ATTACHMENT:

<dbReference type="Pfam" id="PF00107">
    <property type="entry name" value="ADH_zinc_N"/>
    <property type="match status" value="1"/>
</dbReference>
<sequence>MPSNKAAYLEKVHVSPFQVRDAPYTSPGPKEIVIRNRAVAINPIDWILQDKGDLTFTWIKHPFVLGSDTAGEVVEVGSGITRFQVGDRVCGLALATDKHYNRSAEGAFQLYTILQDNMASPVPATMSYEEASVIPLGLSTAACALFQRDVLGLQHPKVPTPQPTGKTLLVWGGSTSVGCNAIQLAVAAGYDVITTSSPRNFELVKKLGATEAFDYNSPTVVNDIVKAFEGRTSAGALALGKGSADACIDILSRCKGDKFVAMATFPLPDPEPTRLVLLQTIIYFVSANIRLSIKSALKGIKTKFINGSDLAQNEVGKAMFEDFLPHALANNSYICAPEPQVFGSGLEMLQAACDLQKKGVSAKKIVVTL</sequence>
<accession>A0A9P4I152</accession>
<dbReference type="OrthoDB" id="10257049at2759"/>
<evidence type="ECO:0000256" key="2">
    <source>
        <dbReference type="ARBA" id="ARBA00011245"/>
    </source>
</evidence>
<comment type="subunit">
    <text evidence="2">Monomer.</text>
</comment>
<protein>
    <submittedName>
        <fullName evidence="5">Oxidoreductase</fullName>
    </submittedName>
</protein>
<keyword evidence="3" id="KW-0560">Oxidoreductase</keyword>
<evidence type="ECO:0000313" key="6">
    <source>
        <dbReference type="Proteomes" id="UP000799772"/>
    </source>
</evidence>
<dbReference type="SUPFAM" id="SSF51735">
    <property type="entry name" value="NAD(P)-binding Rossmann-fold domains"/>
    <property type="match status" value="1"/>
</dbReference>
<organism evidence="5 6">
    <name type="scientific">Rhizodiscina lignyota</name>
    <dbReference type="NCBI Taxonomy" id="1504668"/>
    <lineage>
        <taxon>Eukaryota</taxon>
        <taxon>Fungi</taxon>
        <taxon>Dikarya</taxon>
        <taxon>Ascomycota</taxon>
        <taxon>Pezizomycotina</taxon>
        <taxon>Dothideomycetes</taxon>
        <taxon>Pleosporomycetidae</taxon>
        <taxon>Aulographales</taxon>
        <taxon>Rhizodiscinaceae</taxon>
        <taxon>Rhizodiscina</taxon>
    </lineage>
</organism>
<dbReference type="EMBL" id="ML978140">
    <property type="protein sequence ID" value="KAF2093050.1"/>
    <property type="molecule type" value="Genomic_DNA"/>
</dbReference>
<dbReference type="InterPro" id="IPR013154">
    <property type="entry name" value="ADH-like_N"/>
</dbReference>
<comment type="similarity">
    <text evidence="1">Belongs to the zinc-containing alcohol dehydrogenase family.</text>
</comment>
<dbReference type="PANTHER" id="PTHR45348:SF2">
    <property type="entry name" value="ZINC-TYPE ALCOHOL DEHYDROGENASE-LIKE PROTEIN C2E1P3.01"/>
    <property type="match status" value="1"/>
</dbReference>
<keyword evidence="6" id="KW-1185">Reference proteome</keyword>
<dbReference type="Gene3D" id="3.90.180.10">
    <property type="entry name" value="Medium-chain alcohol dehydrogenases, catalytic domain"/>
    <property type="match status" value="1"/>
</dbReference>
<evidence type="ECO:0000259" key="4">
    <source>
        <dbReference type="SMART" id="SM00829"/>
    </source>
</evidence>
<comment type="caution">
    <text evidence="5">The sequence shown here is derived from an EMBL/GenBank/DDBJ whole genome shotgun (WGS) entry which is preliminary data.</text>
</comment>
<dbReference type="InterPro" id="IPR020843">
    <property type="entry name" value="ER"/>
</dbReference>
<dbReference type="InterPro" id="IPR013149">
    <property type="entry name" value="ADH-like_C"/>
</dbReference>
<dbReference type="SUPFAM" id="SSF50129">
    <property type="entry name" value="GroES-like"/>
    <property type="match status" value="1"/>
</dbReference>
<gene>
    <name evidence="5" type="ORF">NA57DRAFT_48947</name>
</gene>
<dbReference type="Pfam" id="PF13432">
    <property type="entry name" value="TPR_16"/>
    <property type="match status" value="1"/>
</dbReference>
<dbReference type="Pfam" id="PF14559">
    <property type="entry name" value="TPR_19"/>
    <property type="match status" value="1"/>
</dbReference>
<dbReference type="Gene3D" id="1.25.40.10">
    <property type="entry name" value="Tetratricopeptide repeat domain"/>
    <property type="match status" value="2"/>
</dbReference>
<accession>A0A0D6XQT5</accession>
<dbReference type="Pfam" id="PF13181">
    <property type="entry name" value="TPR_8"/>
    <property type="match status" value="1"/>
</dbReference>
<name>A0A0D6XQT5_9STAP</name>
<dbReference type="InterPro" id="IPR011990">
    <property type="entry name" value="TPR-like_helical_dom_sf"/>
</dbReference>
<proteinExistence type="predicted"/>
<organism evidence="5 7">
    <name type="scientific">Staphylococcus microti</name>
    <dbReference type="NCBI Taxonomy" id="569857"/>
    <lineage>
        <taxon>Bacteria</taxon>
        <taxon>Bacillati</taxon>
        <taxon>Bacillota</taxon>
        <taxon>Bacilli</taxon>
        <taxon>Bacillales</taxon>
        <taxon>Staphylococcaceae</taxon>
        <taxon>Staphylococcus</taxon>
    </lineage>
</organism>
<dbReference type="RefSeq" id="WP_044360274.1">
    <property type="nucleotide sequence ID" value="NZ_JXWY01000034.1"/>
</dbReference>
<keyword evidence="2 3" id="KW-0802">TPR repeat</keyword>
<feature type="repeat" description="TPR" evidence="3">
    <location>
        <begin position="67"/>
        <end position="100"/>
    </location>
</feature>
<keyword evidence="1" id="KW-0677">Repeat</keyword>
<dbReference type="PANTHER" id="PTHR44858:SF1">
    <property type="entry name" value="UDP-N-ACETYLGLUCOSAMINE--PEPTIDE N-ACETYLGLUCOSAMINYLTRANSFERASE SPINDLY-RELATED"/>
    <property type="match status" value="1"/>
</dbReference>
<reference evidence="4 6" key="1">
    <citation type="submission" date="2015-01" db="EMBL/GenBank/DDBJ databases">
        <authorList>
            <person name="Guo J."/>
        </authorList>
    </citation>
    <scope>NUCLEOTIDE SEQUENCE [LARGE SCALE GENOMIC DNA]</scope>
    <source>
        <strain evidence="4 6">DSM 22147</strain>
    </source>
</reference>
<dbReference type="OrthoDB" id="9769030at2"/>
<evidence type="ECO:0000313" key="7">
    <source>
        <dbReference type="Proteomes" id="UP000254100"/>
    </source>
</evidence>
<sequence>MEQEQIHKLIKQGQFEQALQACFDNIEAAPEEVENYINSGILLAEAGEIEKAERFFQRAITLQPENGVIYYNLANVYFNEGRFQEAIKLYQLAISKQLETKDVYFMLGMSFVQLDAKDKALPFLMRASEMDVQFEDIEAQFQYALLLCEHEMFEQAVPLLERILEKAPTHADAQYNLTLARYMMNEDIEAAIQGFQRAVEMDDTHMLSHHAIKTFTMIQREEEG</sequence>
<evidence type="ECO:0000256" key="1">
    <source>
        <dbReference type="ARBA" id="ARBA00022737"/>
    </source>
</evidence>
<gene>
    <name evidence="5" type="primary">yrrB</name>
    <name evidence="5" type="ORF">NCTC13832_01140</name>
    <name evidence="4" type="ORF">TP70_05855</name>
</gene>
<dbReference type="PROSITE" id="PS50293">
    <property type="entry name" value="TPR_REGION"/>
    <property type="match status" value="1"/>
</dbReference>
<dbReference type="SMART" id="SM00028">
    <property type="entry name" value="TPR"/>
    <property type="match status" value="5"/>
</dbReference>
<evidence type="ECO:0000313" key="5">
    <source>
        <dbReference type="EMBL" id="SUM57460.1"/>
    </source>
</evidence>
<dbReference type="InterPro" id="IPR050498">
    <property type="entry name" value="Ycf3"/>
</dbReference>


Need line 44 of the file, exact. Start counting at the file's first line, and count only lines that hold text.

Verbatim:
        <taxon>Rhizodiscina</taxon>